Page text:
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Review: Apple’s new Mac Pro is built for the future, and is insanely expensive

This is a piece of computing hardware one buys because they know they need it, and not because it’ll look good sitting on their desk.


The first hint that maybe Apple's Mac Pro computer isn't for everyone is the machine's $3,099 base price. Even from a company with a reputation for premium hardware, that's a lot of cake. But if you work in video production, photography, tinker with animation or are employed as an audio engineer, it's a cost that eventually, if not immediately, you'll be happy to pay. Why not now? Because the hardware underneath the Mac Pro's sleek back exterior is so advanced that many software developers haven't yet had the opportunity to tweak their applications to fully leverage it.

The computer's base price nets the buyer a beast of a machine: A 3.7GHz Quad-Core Intel Xeon processor, 12 GB of DDR3 ECC memory, Dual AMD FirePro D300 graphics processors with 2 GB of GDDR5 VRAM each and 256 GB of solid state storage. The cost of tweaking a Mac Pro into the workhorse of your dreams can quickly approach the insane. I tested a version with a 12 core processor, 32 GB of memory, 512 GB of flash-based storage and those drool-worthy Dual AMD FirePro D300 capable of running multiple 4K displays or up to six of Apple's 27-inch Thunderbolt displays was worth close to $8000.

This is a piece of computing hardware one buys because they know they need it, and not because it'll look good sitting on their desk.

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At six inches in diameter and nine inches tall, the 2013 Mac Pro is close to four times smaller than the last aluminum-clad rectangular behemoth that bore the Pro moniker. The reason for this is simple: While upgrading the 2013 iteration of the Pro is as easy as removing its rounded aluminum sheath, exposing its chassis and swapping out its processor, memory or storage for something faster or more spacious, there's no room inside to jam in an optical drive, additional slabs of solid state storage or other after-market goodies. This of course is by design: Apple built the Pro to be small in order for it to be portable, making it easy to pack it up and transport it to use on location at a photo shoot, or edit video and process effects right after they've been shot on a soundstage.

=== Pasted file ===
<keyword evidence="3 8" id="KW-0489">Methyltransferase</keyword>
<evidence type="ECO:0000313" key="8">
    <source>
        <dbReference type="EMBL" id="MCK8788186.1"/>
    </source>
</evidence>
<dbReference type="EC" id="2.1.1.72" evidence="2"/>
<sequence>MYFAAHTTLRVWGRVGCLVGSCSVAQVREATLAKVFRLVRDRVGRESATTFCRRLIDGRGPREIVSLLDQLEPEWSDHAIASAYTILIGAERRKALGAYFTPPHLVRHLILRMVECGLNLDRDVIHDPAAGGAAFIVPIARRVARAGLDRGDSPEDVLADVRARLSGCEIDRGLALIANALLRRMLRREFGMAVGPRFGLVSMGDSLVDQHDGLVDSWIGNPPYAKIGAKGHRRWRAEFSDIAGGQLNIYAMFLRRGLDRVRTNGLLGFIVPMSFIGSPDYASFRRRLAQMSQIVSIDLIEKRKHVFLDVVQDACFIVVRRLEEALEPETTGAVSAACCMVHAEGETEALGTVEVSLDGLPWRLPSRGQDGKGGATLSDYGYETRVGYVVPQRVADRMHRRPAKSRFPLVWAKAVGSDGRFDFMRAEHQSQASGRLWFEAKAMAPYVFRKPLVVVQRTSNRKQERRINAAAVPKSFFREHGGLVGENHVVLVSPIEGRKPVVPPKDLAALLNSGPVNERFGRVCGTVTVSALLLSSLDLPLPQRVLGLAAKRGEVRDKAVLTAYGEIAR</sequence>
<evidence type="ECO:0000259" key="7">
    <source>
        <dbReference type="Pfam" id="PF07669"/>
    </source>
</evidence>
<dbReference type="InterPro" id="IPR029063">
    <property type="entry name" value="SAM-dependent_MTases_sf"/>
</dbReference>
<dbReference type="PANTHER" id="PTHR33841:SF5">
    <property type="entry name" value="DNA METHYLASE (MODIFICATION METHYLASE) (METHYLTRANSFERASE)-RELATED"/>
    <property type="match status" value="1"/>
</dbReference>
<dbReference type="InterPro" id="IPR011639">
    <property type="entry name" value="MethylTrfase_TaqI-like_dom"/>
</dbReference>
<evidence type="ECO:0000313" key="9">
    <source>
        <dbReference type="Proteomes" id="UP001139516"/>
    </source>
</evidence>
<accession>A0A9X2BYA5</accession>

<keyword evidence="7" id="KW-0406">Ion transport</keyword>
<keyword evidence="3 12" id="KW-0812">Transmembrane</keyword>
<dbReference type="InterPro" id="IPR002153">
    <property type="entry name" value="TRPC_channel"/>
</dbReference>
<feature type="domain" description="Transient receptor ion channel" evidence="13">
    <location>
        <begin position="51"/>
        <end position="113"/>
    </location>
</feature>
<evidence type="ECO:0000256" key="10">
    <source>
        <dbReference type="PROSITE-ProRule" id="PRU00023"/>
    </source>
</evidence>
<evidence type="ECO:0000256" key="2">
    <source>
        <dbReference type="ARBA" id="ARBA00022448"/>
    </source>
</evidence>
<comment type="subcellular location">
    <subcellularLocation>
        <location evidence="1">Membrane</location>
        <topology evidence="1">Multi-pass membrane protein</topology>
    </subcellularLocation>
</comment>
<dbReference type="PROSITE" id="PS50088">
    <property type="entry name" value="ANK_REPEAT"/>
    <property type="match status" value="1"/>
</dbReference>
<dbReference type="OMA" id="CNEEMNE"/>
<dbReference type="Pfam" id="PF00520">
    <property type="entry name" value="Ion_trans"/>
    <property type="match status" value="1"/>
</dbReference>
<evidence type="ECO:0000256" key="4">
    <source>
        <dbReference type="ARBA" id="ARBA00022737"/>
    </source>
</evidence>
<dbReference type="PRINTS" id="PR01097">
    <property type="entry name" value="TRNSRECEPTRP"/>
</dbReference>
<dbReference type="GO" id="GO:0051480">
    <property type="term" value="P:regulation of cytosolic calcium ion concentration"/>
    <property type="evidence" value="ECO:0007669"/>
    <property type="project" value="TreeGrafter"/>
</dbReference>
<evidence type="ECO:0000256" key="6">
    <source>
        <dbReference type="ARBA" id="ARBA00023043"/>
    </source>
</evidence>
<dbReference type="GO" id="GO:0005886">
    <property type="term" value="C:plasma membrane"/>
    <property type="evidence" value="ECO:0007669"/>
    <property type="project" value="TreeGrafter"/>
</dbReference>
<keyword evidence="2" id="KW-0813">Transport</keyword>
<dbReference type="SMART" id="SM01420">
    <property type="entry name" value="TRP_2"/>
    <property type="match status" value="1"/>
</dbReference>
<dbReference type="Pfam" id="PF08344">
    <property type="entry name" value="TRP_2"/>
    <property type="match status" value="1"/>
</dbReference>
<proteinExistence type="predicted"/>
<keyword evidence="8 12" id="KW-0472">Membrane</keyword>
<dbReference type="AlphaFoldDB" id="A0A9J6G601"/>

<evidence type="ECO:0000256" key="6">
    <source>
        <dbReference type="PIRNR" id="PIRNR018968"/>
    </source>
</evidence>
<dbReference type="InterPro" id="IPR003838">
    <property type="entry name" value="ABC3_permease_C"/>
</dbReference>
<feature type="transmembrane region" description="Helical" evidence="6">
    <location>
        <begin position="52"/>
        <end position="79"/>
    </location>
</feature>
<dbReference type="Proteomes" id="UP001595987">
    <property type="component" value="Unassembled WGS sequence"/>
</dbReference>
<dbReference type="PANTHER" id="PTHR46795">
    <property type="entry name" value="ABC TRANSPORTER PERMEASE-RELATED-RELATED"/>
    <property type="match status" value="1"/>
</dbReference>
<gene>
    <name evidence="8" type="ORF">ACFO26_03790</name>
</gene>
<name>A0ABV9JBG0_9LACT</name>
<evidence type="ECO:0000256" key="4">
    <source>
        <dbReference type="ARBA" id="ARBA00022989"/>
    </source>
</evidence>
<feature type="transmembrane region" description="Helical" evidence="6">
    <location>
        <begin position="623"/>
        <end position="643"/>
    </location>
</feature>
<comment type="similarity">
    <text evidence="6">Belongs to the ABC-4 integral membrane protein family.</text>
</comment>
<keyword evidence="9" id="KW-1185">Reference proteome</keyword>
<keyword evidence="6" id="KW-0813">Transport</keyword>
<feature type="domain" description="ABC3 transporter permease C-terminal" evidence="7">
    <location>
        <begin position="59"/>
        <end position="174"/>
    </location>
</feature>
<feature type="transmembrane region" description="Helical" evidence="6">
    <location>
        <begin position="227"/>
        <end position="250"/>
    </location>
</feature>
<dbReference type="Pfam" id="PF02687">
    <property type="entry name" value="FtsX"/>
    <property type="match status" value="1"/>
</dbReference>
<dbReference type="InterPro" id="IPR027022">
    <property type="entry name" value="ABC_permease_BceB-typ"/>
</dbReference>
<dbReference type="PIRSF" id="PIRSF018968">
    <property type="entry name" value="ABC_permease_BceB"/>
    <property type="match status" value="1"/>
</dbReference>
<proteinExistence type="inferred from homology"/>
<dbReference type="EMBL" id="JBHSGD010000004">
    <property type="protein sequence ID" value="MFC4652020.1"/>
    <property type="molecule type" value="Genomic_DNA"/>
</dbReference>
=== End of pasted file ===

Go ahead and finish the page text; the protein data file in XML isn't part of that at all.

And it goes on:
This isn't to say that it's impossible to pair the Mac Pro with additional hardware: a compliment of six Thunderbolt 2 ports that can connect up to 36 devices simultaneously, four USB 3.0 ports, audio line out, an HDMI port for connecting an HD television or 4K display to and a pair of Gigabit Ethernet connections make it possible to connect an almost endless variety of storage options and peripherals to the already powerful machine. This adaptability makes the Mac Pro far more future-friendly than past iterations of Apple's Pro lineup have been. What's more, as it relies on a single fan to draw cool air up through the bottom of the computer and push hot air out through its top, the new Mac Pro is significantly quieter than its predecessor, which used multiple fans spread throughout its enclosure to keep things at a safe operating temperature.

The only real issue I had with the hardware was that all of it's ports are located on the back, making it difficult to swap out a connected drive, or connect a USB thumb drive to the computer without walking around to the back of my desk or turning the Pro around. But you can say the same of Apple's current Mac Mini, Thunderbolt Display and iMacs too. Hidden, mildly difficult to access ports is the price we pay for beautiful hardware. And it seems that most Mac users are fine with the sacrifice.

But none of this power or the Mac Pro's it-looks-like-the-future industrial design mean much if the machine doesn't perform as well as a less expensive workstation running OS X or a Windows-powered PC.

At the same time as Apple sent me a Mac Pro to take for a spin, they also provided me with copies of Final Cut Pro X, Motion and Compressor – software designed to take advantage of the computer's dual GPUs – and a thumb drive full of 4K video content to tinker with. The hardware made it possible to edit the content and see results of my work almost instantly. The power of the Pro became even more obvious as I watched it render multiple video effects, in real-time, with the video footage.

But here's a kick: Not everyone will be able to enjoy this kind of power. For now, most of the applications and games out available for OS X aren't designed to take advantage of the Mac Pro's dual GPU setup. Playing Borderlands 2 on the hardware, for example, didn't net me significantly better graphical results than I've enjoyed on a 2013 MacBook Pro or iMac. The same goes for polishing or editing video in a program other than Final Cut Pro X. That said, this is new hardware, so it's hard for software makers to be faulted for being a little behind the curve. In time, there's little doubt that software companies that specialize in producing tools for Mac-based professions will catch up, resulting in some serious tools for this serious piece of computing machinery.


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The Mac Pro is a compact, beautifully designed powerhouse that video, design and photographic professionals will love to include in their workflow – eventually. For most, the hardware is still so new and so advanced that they'll be disappointed to find that many of the software tools they rely on daily still haven't been optimized to leverage the full power of the computer's impressive internal hardware.

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